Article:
Young people socialise at malls in conservative Algeria

Friday 04/09/2015
Not just somewhere to shop but also somewhere to socialise

Young people don't have many places to socialise in conservative Algeria. But now the North African's country's youth are discovering something their counterparts in the West embraced a generation ago: the shopping centre.
And away from family pressures, against this new backdrop of massive carparks, shiny floors, benches and fountains, they are letting their hair down.
The enormous Bab Ezzouar mall, opened in 2010 in a new business district near the Algiers airport, was Algeria's first major shopping centre.
For the last five years, its cinemas, bowling alley and coffee shops have provided a venue for those seeking to escape the prying eyes of relatives and neighbours.
With its dimmed lights and thumping music, the bowling alley feels like a night club. Young men and women -- many of them without the traditional Islamic veil -- play billiards.
"I come to flirt," declares Rym, a young woman in a tight pair of jeans from the southeastern city of Constantine.
Meriem, 18, says she comes for the privacy afforded by a crowd.
"The great thing is there are lots of people, so it's unlikely that you'll bump into someone you know. Sometimes, I take my veil off and only put it back on when I leave. I'm not the only one."
In a country where three-quarters of the population is under 35, new malls are sprouting up for youths like Rym and Meriem who don't have many other places to hang out.
Attracted by Algeria's economic growth and rising income levels, investors have recently opened shopping centres in the capital, second city Oran and the northeastern city of Setif, with others planned or under construction.
"They're not just somewhere to shop but also somewhere to socialise," explains Tahar Drici, a sociologist at the University of Algiers.
At the end of the 1990s, Algerians started to emerge from a devastating decade of civil war between the army and Islamists.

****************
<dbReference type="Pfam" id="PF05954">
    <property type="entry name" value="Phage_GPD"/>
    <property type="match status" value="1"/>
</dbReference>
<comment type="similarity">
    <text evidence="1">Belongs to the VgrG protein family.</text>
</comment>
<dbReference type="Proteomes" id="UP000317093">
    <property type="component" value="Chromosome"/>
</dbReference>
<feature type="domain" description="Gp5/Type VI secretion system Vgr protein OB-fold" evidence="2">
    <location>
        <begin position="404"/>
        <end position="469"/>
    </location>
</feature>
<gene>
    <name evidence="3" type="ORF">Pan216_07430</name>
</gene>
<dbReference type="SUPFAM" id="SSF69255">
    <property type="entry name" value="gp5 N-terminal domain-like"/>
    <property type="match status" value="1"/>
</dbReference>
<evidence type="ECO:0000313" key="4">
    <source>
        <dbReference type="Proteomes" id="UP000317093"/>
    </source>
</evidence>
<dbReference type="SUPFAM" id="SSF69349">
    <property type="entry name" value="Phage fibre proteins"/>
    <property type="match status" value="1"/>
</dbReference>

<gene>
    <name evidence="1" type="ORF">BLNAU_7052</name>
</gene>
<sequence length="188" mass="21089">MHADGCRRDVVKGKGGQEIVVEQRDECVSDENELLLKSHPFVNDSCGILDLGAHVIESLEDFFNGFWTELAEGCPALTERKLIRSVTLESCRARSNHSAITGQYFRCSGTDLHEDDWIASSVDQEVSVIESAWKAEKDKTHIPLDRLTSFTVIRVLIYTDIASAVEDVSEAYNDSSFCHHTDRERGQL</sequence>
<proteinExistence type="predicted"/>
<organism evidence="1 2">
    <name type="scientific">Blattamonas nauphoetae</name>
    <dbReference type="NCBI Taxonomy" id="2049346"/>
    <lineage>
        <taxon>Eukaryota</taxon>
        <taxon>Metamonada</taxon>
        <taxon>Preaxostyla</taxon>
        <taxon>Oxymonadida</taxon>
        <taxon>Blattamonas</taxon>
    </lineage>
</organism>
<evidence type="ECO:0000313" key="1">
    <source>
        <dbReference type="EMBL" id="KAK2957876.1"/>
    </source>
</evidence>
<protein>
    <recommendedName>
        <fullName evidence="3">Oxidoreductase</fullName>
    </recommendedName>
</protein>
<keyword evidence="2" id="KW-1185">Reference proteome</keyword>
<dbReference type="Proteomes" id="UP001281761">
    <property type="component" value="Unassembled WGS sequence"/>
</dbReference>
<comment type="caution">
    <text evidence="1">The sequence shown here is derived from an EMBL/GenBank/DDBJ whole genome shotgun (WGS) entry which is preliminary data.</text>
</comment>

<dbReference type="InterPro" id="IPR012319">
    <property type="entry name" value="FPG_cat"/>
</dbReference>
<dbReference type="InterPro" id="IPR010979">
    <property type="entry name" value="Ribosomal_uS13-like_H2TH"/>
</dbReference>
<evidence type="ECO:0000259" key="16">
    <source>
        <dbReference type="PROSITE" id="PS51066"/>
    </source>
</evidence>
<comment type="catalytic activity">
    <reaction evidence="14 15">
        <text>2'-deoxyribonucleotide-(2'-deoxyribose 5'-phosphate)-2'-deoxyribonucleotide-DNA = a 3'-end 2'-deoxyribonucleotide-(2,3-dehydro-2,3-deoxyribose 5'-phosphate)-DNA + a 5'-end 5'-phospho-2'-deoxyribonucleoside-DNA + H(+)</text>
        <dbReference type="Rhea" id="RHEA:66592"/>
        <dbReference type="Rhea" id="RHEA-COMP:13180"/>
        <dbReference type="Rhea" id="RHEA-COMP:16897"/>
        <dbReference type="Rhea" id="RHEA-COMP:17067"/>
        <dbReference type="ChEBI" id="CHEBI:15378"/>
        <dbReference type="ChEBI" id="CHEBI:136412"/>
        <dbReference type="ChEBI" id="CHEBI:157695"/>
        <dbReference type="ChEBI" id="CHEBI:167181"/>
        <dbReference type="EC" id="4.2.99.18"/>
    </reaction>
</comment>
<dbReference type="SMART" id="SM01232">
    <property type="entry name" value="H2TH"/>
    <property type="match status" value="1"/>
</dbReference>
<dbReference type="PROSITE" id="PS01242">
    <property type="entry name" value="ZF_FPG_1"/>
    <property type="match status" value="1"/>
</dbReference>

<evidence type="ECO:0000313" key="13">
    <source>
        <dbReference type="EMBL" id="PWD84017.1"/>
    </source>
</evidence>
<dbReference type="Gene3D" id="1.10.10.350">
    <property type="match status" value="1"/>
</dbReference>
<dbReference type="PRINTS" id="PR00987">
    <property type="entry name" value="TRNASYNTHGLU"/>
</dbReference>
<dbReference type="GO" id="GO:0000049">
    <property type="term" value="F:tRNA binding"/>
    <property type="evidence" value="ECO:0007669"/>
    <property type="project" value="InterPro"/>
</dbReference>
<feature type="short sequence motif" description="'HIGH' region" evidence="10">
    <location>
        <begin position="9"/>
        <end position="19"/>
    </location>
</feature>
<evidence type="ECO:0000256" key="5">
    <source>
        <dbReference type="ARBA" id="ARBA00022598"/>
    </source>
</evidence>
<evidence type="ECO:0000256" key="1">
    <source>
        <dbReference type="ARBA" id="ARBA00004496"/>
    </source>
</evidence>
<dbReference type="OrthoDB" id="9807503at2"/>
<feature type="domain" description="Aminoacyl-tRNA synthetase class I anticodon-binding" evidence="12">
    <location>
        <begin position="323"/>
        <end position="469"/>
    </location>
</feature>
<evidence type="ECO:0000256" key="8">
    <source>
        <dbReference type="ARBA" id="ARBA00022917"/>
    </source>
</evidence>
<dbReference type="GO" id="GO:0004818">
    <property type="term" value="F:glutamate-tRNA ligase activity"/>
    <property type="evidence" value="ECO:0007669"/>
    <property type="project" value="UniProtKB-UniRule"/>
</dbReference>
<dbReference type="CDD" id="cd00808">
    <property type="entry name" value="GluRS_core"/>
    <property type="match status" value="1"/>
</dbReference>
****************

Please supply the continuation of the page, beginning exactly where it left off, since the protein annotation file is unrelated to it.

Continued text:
"The end of terrorism has made people want to enjoy life and go out, and these centres have made it possible, as young men and women can meet there to flirt far from the disapproving gaze of relatives."
The manager of a provincial shopping centre agrees: "It's not uncommon to see youth of all ages flirting in our centres. It's the perfect place for it."
"Young women can tell their parents that they're going shopping without it sounding suspicious."
Despite signs of opening up, Algerian society remains "conservative, traditional and hierarchical", says Drici, the sociologist.
Couples embracing or holding hands in the capital's streets or on public transport are a rare sight -- even if this was fairly common before Islamism swept over Algeria in the late 1980s.
In the malls, "the signs are mostly Western and sell a lifestyle and fashion different from Algerian society's traditional values," Drici says.
But youths are not the only visitors of these new temples of consumption.
Clients of all ages flock to the malls, where families can share a pizza while watching their children run around a playing area.
Up to 7.6 million people have visited the capital's Bab Ezzouar centre since it opened, equivalent to an average of 21,000 customers per day, says Alain Rolland, the Swiss director of the Company of Algerian Shopping Centres that owns it.
Barely six kilometres (four miles) away, in the Algiers Bay, many gather on the terrace of the Ardis commercial centre to admire the sun set over the water.
The mall overlooks the Sablettes, a beach celebrated by Algerian-born French writer Albert Camus that was recently cleaned up after years of neglect.
As in many other emerging economies, enthusiasm for these shopping centres does not seem set to dwindle any time soon.
Investors are already planning to open a new mall -- complete with skating rink, cinemas and theme park -- in Baraki, a southern neighbourhood of Algiers that just two decades ago was overrun by Islamist armed groups.

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